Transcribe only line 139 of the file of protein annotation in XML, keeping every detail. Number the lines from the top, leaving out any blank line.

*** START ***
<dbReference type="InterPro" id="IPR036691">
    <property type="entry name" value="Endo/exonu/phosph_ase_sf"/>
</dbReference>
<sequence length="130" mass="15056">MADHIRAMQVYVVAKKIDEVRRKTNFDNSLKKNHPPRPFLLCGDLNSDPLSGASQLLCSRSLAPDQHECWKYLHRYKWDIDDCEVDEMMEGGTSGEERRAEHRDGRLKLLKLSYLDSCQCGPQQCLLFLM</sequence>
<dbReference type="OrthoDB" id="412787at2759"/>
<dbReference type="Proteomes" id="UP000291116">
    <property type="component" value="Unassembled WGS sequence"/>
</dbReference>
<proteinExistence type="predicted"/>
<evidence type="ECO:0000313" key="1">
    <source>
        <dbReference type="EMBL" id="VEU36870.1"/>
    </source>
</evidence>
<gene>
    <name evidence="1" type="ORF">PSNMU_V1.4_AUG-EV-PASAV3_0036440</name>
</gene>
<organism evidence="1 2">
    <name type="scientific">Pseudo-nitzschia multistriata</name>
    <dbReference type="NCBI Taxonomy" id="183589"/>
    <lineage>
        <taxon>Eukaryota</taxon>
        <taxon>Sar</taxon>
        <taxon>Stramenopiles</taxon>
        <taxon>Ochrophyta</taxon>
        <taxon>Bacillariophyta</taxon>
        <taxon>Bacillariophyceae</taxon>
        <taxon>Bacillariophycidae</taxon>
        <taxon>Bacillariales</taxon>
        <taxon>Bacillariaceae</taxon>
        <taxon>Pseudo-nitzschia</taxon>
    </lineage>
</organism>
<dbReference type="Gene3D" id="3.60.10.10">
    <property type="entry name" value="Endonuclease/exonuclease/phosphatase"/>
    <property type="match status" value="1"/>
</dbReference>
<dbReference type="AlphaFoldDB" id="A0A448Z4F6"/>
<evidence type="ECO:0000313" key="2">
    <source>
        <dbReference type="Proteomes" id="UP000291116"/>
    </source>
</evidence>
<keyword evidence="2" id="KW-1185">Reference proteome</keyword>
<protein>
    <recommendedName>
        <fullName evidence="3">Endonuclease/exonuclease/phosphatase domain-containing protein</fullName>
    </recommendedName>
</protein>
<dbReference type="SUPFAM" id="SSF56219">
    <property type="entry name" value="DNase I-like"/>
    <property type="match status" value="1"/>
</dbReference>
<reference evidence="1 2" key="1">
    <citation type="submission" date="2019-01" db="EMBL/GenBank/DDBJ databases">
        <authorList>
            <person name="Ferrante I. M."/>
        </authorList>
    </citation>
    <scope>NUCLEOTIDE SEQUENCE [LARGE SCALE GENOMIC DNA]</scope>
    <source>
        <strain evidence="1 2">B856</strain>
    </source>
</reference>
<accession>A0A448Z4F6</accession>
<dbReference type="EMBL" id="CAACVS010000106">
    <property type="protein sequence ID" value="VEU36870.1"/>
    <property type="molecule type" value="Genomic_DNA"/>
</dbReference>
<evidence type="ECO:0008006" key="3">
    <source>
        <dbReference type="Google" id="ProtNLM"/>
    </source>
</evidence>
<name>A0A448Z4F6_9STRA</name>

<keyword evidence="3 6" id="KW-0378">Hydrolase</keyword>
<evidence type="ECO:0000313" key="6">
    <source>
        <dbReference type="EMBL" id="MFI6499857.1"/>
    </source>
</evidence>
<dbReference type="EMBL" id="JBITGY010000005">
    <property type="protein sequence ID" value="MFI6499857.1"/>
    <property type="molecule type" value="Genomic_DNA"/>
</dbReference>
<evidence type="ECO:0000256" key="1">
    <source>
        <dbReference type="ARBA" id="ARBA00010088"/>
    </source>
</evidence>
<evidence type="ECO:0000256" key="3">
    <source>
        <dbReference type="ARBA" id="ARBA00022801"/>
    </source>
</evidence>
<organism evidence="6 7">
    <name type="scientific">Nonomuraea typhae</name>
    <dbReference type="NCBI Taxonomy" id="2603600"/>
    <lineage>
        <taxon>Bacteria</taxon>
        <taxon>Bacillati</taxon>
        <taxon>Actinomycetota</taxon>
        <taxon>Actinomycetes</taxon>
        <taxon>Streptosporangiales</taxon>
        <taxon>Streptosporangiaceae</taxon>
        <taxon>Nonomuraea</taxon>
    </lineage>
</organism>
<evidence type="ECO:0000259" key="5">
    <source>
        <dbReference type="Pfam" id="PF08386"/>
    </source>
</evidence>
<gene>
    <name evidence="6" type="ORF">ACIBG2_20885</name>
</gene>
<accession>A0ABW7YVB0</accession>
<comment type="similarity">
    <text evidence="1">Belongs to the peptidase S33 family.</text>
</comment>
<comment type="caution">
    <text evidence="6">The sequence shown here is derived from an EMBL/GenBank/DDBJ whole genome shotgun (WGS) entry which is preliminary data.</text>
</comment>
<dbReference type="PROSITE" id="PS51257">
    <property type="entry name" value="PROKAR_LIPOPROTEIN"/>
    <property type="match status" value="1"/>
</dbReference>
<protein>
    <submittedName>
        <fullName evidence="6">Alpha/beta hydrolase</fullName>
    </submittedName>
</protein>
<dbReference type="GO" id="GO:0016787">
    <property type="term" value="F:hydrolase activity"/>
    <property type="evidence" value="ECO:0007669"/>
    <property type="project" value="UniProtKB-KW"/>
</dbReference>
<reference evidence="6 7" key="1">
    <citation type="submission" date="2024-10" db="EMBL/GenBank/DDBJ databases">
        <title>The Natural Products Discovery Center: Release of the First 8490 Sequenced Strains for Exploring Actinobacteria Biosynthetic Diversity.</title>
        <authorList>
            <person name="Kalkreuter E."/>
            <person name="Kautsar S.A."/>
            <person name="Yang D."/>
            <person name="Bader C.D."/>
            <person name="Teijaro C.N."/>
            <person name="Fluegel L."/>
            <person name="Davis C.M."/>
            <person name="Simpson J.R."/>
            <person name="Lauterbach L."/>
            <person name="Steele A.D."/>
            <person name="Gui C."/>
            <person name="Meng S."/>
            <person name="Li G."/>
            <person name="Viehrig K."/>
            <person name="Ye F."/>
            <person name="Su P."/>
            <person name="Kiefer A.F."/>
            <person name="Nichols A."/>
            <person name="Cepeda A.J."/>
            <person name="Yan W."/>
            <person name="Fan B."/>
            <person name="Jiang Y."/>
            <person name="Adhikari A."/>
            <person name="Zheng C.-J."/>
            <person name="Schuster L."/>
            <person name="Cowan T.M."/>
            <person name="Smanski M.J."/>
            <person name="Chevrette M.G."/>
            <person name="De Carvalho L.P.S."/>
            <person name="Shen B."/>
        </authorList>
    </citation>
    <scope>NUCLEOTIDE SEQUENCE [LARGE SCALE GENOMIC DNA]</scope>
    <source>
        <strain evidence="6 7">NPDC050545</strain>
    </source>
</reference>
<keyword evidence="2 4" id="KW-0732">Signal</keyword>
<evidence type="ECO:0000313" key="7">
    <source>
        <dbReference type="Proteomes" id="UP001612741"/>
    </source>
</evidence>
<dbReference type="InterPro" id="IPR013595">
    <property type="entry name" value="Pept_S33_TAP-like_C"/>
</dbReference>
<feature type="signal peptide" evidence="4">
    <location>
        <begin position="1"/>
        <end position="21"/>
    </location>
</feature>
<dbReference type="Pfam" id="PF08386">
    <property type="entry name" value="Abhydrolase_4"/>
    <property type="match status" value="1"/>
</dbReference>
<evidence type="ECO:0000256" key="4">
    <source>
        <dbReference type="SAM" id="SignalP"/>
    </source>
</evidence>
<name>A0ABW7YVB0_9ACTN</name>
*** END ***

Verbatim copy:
    <citation type="submission" date="2024-10" db="EMBL/GenBank/DDBJ databases">